Protecting your organisation’s data

What is the most effective method of data protection for the enterprise?

This is a question that must plague those in charge of an organisation’s data and security. There are so many solutions out there, and there is certainly no ‘silver bullet’ for cyber security. What is a CTO, CISO or CSO to do?

There isn’t one solution

There isn’t one solution or method to cyber security, explained Jason Hart, CTO of Data Protection for Gemalto.

“The best solutions vary depending on the nature of an organisation, the data it stores and the industry it operates in. For any business, what’s most important is being aware, by understanding the types of data it stores, and which bits need to be protected.”

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“Before it even thinks about the solutions it should be using, a business needs to know what it’s trying to protect and where it sits. Unless it does that first, there’s no guarantee that any solutions put in place will be fit for purpose.”

Security solutions can include two-factor authentication, encryption and key management. These technologies and services – if applied in the right setting – can help businesses authenticate identities and protect data. This will improve the protection of the increasing number of personal devices, connected objects, in and between the cloud.

Jason Hart, CTO of Data Protection at Gemalto, says there is no one solutions to data protection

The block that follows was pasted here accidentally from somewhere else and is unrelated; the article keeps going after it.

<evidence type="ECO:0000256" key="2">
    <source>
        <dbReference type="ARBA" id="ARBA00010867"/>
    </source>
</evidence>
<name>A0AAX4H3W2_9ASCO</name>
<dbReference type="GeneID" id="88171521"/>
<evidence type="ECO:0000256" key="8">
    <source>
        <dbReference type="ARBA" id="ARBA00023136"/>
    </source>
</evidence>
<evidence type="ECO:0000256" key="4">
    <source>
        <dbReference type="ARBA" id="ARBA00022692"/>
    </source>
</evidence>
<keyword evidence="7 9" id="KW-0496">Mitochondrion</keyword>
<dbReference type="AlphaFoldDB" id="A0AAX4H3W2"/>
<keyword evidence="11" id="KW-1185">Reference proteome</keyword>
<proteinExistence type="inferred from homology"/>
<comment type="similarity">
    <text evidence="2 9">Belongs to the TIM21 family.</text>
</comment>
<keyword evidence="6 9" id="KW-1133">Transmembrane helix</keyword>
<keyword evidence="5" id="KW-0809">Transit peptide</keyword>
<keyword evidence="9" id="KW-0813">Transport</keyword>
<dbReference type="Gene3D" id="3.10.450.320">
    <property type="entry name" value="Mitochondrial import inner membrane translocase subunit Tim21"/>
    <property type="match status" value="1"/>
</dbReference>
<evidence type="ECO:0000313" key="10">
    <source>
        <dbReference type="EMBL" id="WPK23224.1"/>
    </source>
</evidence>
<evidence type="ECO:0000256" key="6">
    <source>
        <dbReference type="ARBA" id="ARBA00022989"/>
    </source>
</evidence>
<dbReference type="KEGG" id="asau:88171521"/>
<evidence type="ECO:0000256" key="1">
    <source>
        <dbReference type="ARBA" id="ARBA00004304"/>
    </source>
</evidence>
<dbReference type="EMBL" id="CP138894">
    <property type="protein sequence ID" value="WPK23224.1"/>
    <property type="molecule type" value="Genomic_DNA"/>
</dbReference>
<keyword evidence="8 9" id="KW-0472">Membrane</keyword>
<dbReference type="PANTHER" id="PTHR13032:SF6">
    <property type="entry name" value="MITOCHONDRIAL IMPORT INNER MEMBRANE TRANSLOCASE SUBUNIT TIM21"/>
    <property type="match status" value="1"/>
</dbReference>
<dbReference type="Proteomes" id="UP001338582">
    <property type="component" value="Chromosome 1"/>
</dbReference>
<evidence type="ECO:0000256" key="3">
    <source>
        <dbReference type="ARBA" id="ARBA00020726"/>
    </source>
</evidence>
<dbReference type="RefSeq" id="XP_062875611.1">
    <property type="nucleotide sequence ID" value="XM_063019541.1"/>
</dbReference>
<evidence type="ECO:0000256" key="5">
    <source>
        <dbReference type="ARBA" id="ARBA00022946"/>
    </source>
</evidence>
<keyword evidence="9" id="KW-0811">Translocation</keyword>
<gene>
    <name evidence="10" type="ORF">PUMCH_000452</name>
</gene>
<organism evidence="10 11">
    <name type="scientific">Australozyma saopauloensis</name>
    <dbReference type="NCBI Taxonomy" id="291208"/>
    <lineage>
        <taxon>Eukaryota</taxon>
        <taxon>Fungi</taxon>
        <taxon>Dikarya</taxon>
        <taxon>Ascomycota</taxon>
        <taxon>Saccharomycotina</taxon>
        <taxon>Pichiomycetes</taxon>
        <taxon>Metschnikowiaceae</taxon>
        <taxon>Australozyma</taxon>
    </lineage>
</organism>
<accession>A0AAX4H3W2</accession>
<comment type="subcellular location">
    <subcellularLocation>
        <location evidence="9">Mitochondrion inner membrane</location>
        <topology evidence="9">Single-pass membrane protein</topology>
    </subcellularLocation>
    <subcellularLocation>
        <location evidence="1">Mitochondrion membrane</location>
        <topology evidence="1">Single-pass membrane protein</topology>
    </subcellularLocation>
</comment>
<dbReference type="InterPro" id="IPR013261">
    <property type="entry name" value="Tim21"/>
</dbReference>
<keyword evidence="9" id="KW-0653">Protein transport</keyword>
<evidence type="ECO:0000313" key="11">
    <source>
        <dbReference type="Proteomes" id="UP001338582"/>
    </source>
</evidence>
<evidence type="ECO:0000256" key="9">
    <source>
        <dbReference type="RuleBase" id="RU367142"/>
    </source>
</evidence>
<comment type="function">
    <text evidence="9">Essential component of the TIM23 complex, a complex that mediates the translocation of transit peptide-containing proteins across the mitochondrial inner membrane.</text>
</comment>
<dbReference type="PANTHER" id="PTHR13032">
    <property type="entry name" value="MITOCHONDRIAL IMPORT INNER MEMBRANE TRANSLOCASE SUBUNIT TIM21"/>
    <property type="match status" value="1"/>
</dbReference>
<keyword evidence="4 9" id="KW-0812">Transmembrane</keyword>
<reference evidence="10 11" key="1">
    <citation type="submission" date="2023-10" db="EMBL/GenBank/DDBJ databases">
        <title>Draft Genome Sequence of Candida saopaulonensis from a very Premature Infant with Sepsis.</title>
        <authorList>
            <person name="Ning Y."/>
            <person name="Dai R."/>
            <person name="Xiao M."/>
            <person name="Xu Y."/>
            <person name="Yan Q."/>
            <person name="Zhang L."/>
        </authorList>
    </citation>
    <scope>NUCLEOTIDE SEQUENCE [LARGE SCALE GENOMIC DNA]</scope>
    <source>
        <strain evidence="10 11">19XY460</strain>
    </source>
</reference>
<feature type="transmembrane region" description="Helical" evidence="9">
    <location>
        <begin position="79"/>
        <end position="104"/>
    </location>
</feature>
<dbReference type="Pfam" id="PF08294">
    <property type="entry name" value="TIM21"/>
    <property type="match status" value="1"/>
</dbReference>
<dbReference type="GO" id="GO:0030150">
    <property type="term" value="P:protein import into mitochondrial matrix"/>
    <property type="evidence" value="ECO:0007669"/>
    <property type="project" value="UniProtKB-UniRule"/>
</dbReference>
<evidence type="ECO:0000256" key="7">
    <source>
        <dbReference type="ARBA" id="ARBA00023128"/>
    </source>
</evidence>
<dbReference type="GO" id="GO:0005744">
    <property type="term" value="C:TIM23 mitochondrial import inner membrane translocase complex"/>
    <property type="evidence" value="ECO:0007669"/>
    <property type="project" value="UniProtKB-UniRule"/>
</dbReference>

Jason Hart, CTO of Data Protection at Gemalto, says there is no one solutions to data protection

The changing cyber security landscape

In an ever-changing cyber security landscape, how you protect your business also changes. It is not a case of implementing a security solution and leaving it. Security should be reviewed on a continual basis.

But, why is the cyber security landscape changing at such an explosive rate?

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Aside from the creativity of hackers, their grievances towards corporate greed and their draw to anarchy, the rise of the IoT has contributed to the changeable security space.

The increase of IoT devices has created an ever-expanding number of entry points for hackers to access a network through.

“Unfortunately,” said Hart, “many IoT devices only have default passwords in place to protect them, and these can often be easily guessed by hackers looking to gain access to the device. This means there are potentially billions of connected devices which are exposed to hackers, who can use them for everything from data manipulation to launching DDoS attacks.”

Change your attitude to security

The IoT boom, and subsequent security risks, means that businesses across industry have to change their attitude to device security.

“It’s not just the devices themselves that need to be protected, the whole data life cycle becomes vulnerable if a device is breached,” said Hart.

“Data must be protected from the point it’s created, through any devices it’s exposed to, and finally to its resting point. If at any point there is a vulnerability, then data may be altered or stolen – rendering it useless to the organisations or people that depend on it.”

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Nick Ismail

Nick Ismail is a former editor for Information Age (from 2018 to 2022) before moving on to become Global Head of Brand Journalism at HCLTech. He has a particular interest in smart technologies, AI and...